By Leslie Criss/NEMS Daily Journal
“Out of difficulties grow miracles.” – Jean de la Bruyere
“There is no faith which has never yet been broken, except that of a truly faithful dog.”
– Konrad Lorenz
“In all things it is better to hope than to despair.” – Johann Wolfgang von Goethe
Nearly 30 years ago, I sat uncomfortably through a movie called “Testament.”
The film told the fictional story of small California town – and one family in particular – and how they deal with the fallout from a nuclear explosion.
More than anything I’d seen before or have seen since, the movie had a powerful affect – I’ve been unable to forget it.
Yes, it was fiction. But I get the feeling in real life it would be much worse.
Hopefully, Japan will not be the example that proves me right.
You’d have to be living in a cave with no access to any electronic devices or outside contacts these days to not be aware of the destruction and devastation rendered by the resent earthquake and tsunami.
I can’t continue to watch the daily news coverage without beginning to feel a hopelessness at the enormity of it all.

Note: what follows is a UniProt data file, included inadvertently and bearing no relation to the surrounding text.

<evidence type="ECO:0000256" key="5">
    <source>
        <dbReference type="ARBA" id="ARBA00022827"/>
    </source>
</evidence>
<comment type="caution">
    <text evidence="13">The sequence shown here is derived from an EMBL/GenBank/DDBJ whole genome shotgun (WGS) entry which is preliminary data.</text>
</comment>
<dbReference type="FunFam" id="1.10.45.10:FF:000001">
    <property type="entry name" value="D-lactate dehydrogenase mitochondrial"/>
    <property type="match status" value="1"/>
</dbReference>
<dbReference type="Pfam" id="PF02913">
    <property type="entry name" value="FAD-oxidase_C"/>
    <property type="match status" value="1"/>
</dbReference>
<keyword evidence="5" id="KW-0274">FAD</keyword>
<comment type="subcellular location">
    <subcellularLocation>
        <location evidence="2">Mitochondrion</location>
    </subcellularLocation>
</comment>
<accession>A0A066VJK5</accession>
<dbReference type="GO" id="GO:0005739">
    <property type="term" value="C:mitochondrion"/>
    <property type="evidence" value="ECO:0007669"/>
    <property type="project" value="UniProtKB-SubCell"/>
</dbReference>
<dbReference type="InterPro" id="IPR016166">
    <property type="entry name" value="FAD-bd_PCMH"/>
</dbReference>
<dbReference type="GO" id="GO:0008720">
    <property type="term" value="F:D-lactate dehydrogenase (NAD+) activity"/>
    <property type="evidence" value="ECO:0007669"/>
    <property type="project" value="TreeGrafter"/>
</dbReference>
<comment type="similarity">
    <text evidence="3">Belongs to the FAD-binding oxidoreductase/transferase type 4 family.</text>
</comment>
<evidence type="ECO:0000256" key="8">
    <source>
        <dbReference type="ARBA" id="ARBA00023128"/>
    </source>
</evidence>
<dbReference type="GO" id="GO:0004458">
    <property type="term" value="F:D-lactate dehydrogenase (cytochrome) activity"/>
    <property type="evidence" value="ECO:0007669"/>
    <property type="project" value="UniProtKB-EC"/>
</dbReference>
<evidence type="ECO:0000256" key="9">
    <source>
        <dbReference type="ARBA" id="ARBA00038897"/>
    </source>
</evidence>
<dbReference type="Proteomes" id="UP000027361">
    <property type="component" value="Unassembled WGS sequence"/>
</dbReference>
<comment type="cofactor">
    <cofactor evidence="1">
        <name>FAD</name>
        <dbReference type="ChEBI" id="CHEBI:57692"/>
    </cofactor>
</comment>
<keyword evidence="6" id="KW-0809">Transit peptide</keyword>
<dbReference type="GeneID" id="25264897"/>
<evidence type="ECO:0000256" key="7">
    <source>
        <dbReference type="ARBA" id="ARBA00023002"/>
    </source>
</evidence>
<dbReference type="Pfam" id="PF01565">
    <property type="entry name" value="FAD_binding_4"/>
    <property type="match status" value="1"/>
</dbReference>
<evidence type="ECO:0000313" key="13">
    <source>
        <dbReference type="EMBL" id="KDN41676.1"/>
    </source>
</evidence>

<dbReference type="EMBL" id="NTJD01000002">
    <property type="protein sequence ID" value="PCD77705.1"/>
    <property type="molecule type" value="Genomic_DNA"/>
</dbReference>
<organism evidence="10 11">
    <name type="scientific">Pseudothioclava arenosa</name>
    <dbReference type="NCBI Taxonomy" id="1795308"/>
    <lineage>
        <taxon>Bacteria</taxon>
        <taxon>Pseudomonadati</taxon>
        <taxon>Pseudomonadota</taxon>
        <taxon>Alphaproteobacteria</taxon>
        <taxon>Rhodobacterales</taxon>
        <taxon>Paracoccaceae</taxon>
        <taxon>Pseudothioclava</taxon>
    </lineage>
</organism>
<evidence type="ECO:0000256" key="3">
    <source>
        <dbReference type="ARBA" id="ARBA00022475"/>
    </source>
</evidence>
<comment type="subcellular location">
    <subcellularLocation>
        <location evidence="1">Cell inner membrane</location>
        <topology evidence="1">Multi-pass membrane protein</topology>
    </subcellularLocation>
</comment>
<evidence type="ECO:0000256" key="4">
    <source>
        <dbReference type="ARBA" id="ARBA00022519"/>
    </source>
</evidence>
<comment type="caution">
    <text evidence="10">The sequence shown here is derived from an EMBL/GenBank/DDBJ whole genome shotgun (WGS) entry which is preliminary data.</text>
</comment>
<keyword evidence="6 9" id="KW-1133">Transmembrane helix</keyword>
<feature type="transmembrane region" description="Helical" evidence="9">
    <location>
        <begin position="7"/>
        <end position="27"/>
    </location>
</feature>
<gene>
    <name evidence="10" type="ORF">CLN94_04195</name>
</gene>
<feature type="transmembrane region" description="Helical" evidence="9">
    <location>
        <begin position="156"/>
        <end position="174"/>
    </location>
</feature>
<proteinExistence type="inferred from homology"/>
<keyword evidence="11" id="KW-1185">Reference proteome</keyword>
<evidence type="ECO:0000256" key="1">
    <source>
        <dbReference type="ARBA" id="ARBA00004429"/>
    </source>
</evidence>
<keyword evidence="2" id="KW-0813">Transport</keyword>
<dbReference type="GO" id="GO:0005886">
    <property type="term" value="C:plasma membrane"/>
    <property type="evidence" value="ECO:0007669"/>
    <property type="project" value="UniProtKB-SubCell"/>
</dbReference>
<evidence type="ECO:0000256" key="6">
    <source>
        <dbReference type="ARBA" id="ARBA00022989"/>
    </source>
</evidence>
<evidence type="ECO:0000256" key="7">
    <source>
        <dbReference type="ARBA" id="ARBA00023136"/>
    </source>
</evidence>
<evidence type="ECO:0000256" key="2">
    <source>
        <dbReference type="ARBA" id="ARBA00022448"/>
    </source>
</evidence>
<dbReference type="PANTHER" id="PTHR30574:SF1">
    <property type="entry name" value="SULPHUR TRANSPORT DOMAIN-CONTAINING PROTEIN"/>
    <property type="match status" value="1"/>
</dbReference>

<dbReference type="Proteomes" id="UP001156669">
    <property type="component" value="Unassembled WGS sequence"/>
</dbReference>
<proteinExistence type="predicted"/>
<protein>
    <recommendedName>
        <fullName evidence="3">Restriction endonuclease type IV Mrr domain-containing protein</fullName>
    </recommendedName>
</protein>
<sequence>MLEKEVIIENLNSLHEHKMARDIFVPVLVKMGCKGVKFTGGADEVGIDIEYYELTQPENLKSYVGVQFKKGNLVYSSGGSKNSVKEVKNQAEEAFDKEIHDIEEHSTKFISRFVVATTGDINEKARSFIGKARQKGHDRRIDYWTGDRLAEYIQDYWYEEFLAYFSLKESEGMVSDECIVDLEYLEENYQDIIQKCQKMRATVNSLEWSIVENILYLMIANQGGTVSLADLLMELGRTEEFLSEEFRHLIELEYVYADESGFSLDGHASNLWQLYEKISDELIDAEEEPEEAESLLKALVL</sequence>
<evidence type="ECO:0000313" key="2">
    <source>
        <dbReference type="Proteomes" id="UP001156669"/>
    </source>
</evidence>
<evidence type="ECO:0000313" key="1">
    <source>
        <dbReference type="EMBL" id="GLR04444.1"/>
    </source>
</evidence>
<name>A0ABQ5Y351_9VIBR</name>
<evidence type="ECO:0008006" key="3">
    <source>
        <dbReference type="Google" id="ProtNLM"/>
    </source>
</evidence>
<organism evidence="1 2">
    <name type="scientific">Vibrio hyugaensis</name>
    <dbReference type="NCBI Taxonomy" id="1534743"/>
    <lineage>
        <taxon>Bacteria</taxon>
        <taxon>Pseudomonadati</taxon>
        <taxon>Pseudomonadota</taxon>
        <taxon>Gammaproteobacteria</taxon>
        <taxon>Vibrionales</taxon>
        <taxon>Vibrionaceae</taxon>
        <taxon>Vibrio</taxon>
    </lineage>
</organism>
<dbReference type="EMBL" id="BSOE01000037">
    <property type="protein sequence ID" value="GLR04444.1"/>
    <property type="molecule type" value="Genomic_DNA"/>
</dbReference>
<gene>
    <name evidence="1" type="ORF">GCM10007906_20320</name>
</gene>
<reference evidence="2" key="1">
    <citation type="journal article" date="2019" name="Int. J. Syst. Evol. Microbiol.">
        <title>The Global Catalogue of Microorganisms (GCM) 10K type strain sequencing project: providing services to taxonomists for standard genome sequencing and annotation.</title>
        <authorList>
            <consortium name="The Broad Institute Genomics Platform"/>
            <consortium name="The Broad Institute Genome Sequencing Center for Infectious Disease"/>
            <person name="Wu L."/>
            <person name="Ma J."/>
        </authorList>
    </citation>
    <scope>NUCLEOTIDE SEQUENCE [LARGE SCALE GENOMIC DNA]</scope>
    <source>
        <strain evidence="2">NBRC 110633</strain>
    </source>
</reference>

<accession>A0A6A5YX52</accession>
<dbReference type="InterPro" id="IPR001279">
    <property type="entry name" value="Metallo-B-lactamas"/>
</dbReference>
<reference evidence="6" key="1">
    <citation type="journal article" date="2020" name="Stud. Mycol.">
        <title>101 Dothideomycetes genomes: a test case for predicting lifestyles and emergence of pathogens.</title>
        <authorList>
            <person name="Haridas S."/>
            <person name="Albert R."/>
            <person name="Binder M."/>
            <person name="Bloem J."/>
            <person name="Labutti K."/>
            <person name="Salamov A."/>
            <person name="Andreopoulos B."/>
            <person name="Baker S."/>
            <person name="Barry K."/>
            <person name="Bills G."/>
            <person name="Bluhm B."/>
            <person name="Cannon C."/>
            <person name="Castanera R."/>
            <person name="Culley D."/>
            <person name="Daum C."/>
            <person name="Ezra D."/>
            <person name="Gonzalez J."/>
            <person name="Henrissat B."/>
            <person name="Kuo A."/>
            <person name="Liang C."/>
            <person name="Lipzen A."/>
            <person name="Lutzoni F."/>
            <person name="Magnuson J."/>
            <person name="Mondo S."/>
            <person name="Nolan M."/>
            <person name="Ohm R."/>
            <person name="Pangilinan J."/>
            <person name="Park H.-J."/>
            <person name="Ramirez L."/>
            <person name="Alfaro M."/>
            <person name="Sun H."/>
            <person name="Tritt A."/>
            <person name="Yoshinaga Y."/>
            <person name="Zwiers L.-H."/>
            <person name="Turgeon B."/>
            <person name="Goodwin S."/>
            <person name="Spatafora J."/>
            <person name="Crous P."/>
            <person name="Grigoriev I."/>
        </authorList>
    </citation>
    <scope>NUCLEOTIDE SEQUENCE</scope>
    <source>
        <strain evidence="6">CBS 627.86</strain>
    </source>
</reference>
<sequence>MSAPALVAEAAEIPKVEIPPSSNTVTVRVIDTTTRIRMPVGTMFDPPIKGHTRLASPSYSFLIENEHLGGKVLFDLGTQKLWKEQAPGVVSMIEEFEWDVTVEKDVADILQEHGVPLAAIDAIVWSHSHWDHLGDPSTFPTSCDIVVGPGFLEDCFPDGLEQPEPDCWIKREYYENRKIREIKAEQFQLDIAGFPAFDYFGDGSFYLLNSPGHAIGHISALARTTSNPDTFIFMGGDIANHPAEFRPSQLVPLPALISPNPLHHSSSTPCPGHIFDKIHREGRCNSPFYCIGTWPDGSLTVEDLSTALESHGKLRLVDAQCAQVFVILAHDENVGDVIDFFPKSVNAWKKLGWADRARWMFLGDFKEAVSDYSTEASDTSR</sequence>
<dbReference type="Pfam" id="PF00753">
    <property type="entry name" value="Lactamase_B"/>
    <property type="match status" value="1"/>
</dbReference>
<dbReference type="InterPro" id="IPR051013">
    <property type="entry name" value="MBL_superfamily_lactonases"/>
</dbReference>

Most days, watching leads to weeping.
The death toll continues to rise from the earthquake and tsunami.
Survivors wander the streets in search of the missing and hang on to the hope they’ll find them alive.
And what repercussions will come – in the near and far future – from the explosions at the nuclear facilities is anyone’s terrible guess.
Yet even amid the horrors and heartache, there are harbingers of hope.
And there are miracles.
• Last Monday as Japanese soldiers pulled bodies from flattened buildings, they heard a cry under a pile of rubble. When they removed the wood and glass and rock, they found a 4-month-old baby girl dressed in pink.
Her parents had last seen her three days earlier when she’d been swept from their arms by a tidal wave. Imagine their unbridled joy to see living and breathing daughter once again.
• A day later, a 70-year-old woman was found alive, still inside her house that had been swept away.
• By now, you may have seen the video taken by a Japanese cameraman of a brown and white spaniel standing guard near a white dog that had been injured in the quake.
As the cameraman approaches, the spaniel comes toward him, then turns, Lassie-like, and trots back to his fallen friend.
This continues until the guy with the camera follows.
Near the end of the video clip, the injured dog lifts its head toward the spaniel. And the spaniel continues to stand protectively near his friend.
The news is that both dogs have been rescued and are getting care.
I’ve heard some ask how the United States can send aid of any kind to Japan when we have so many troubles of our own right now.
I continue to read about the tragedy and see the images of devastation, and I have a question of my own.
How can we not help?
Contact Leslie Criss at (662) 678-1584 or firstname.lastname@example.org.